Sam Darnold, the No. 3 draft pick of the Jets, talks on the first day of Jets rookie minicamp on May 4, 2018, about how he plans to handle himself now and during his first season in the NFL. (Newsday/Calvin Watkins) Credit: Calvin Watkins/Newsday

FLORHAM PARK, N.J. — Sam Darnold’s day began at 6:45 a.m. Friday on one of several hotel shuttle buses, an early start for the Jets’ No. 1 draft pick and the rest of the Jets’ rookies as they arrived at their new home as professional football players.

Darnold is just trying to fit in, but he’s more than somebody who’s supposed to just fit in. He’s the Jets’ 2018 first-round pick, and there are all sorts of expectations of him.

Day 1 as a professional included getting blood work to complete his physical and having offensive coordinator Jeremy Bates answer questions about the basics of his new playbook.

As a pro, it’s back to school for Darnold, learning the NFL way of doing things.

“Learning the playbook, learning as much as I can,” Darnold said. “Get used to calling plays in the huddle, being able to call plays at the line, being able to call audibles and everything like that because that’s something I didn’t really have to do in college. Just getting used to that, but also meeting guys and coaches and everything.”

It was a little after 1 p.m. when Darnold and the rest of the rookies started stretching on the practice fields under sunny skies to begin the first session of a two-day minicamp.

Darnold looked sharp in individual drills, completing deep passes and displaying a nice touch connecting on underneath routes.

But Darnold’s first 11-on-11 snap was a fumble as center Frank Sutton Jr., here as a tryout rookie from Louisiana-Monroe, mishandled it.

Darnold fumbled two more snaps, had a tipped pass intercepted by cornerback Boobie Hobbs (another tryout player from Utah), overthrew two receivers and took a sack. Those were the negatives.

The positives were aplenty. Darnold showed he can move in the pocket when under pressure, completing a pass while throwing across his body. He showed poise there as well, something the Jets liked when they were scouting him, as he moved up to complete a pair of throws in tight spaces.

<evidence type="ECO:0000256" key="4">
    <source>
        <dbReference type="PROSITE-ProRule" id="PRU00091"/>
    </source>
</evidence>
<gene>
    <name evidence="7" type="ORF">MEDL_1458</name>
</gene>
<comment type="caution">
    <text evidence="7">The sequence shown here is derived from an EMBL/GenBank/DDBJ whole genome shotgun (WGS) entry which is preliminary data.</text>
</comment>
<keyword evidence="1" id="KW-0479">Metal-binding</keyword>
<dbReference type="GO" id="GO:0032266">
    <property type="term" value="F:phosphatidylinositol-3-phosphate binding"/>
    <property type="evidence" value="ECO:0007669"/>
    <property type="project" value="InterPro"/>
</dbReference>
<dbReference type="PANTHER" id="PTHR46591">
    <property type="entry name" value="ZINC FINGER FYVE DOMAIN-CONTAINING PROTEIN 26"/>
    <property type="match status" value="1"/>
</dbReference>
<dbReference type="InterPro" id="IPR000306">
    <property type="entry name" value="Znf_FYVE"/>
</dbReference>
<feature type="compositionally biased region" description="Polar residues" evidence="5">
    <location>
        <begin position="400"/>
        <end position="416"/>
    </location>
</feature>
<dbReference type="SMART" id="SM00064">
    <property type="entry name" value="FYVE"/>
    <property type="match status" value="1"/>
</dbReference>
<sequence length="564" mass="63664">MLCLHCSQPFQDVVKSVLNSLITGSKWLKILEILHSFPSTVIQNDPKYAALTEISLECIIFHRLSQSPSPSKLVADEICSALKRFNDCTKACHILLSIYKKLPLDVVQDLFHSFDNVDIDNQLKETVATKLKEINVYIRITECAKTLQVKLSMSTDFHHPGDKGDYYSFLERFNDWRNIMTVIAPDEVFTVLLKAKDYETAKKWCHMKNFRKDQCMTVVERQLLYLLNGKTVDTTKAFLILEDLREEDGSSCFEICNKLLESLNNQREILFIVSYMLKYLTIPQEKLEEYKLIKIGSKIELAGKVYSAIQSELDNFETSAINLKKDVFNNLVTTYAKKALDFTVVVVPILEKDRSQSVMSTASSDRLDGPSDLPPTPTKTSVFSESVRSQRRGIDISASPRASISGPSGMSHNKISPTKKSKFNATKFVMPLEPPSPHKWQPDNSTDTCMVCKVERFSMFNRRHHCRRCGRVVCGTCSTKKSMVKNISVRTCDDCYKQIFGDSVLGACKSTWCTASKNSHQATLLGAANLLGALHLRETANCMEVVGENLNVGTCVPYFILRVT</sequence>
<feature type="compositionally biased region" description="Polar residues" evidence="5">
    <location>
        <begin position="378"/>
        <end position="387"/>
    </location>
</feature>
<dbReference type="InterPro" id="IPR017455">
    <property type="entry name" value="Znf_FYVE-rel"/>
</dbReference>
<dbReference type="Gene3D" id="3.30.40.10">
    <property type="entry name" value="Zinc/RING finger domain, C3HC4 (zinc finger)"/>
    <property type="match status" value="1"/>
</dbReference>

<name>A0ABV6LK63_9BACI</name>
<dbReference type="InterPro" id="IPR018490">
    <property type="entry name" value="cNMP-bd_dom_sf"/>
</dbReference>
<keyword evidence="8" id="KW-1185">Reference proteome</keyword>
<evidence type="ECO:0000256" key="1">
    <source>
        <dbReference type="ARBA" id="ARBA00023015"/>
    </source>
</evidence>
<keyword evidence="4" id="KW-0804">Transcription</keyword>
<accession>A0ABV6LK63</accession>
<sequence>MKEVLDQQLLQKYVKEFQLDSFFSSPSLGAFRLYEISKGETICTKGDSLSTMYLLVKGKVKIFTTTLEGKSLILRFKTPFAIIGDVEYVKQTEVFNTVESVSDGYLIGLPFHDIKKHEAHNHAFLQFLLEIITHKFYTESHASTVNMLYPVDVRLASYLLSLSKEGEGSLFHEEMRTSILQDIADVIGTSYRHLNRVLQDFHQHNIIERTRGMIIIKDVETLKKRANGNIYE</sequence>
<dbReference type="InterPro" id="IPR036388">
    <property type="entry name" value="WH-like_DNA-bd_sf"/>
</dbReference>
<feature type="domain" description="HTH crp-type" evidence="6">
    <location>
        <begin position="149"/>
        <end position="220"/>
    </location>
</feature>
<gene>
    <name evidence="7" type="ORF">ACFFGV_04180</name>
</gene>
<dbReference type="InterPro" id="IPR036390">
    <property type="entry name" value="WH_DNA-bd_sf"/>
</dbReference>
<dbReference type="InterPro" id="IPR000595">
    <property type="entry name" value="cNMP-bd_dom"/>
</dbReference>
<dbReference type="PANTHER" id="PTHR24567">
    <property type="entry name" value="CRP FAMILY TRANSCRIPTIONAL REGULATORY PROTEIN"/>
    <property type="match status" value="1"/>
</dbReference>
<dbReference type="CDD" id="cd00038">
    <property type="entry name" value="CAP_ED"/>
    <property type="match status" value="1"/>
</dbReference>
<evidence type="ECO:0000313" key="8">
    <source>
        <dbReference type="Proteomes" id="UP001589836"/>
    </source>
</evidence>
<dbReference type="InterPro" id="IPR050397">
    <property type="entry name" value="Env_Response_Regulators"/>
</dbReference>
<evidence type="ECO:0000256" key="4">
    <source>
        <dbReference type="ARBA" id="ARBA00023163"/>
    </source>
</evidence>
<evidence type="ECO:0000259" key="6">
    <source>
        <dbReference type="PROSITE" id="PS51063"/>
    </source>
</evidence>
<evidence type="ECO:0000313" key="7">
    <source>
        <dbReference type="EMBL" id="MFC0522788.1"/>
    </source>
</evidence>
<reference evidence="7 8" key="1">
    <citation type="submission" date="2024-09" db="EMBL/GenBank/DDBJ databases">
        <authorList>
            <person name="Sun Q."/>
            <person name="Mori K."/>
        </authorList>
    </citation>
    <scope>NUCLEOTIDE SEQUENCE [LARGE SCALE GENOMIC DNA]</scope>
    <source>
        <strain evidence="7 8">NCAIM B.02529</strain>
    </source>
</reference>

Darnold didn’t take the ball from under center much when he was at USC. But on Friday, he took plenty of those snaps.

With Darnold’s day complete, he went back to his locker, nestled at the end of the row in the middle of the locker room where all of the rookies reside.

At some point, Darnold will get a permanent locker with the logos of his college, USC, and the state where he was born, California, placed next to his name. At least he’s finally here, and at work.

“It’s a combination of being nervous,” Darnold said, “but at the same time, I think it’s more relief more than anything.

“Just because I haven’t been with a team, I haven’t been inside the pocket for a long time. It’s really cool to have that feeling, being able to react to different situations that may come my way because when you’re doing drills and everything, everything is perfect. You have a perfect pocket, you’re working up in the pocket, but when a guy gets pushed into you, sometimes you have to scramble around and that’s huge in terms of being able to keep two hands on the ball and practicing that as much as possible.”

The Jets are excited about what Darnold can bring them.

The usually stoic Todd Bowles started laughing when asked how Darnold’s first day went. “He was’’ — Bowles then slammed the podium with his left hand and began yelling — “GREAT! I WANT HIM TO PLAY RIGHT NOW!!!”

Day 1 as a pro was intense, but Darnold — watched by the media, coaches and teammates — seemed to pass everything well.

“Just knowing it’s going to be a challenge,” he said. “If something happens on one play, being able to move on to the next whether it’s a touchdown or a pick. Just to be able to be poised throughout the whole practice like I have been my whole career.”

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